Enhanced, Refundable Child Tax Credits

The United States faces a crisis of child poverty. Seventeen percent of all American children are impoverished — a rate higher than not just peer nations like Canada and the U.K., but Mexico and Russia as well. Currently, more than 50 percent of Black and Latinx children in the U.S. do not qualify for the full benefit, compared to 23 percent of white children, and nearly one in five Black children do not receive any credit at all.

To combat this crisis, President Biden and Congress should enhance the child tax credit and make it fully refundable. If we enhance the child tax credit, we can cut child poverty by 40 percent and instantly lift over 50 percent of Black children out of poverty.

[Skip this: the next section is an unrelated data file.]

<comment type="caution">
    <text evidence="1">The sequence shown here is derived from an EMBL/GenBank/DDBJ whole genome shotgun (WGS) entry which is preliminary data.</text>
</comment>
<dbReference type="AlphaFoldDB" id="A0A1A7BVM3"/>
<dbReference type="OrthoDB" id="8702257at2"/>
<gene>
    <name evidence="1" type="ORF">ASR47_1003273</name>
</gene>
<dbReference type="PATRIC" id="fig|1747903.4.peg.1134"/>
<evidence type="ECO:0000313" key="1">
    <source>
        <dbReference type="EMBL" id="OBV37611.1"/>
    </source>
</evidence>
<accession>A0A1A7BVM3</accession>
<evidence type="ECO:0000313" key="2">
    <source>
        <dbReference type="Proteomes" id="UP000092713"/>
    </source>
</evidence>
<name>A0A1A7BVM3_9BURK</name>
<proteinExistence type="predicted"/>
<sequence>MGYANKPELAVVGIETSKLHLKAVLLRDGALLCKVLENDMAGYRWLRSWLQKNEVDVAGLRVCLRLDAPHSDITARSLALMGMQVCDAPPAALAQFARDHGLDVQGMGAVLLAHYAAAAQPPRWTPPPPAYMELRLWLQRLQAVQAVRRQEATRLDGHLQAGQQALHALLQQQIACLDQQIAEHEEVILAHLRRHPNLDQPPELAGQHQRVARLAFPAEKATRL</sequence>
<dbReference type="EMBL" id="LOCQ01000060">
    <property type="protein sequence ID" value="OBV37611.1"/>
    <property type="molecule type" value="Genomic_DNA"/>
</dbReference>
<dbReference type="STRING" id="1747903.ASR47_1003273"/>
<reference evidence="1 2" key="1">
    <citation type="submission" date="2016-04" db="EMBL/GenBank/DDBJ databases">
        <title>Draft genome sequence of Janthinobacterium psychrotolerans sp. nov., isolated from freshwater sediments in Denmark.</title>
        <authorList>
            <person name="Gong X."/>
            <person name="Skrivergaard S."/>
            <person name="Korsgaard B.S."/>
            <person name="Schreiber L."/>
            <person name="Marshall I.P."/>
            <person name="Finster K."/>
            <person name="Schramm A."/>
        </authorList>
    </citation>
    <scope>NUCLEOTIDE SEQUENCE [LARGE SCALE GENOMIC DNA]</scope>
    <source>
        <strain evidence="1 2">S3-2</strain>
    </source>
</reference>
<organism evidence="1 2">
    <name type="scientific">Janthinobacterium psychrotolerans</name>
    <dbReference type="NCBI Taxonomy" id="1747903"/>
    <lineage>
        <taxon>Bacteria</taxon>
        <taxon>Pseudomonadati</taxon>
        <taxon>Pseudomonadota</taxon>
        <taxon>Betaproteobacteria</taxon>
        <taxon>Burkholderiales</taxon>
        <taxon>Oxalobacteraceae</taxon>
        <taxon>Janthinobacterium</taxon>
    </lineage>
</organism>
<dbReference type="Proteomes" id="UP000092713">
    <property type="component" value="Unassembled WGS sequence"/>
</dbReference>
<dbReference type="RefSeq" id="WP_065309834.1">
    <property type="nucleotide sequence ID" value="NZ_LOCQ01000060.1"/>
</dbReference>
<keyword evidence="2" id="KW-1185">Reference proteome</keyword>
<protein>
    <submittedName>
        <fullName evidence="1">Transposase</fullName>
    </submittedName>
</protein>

Reparations

We cannot repair harms that we have not fully diagnosed. We must commit to a thorough examination of the impact of the legacy of chattel slavery on racial inequality today. In 2021, Congress must pass H.R. 40, which would establish a commission to study reparations and make recommendations for Black Americans.

The Long View

For the past century, the ACLU has fought for racial justice in legislatures and in courts, including through several landmark Supreme Court cases. While the court has not always ruled in favor of racial justice, incremental wins throughout history have helped to chip away at different forms of racism such as school segregation ( Brown v. Board), racial bias in the criminal legal system (Powell v. Alabama, i.e. the Scottsboro Boys), and marriage inequality (Loving v. Virginia). While these landmark victories initiated necessary reforms, they were only a starting point.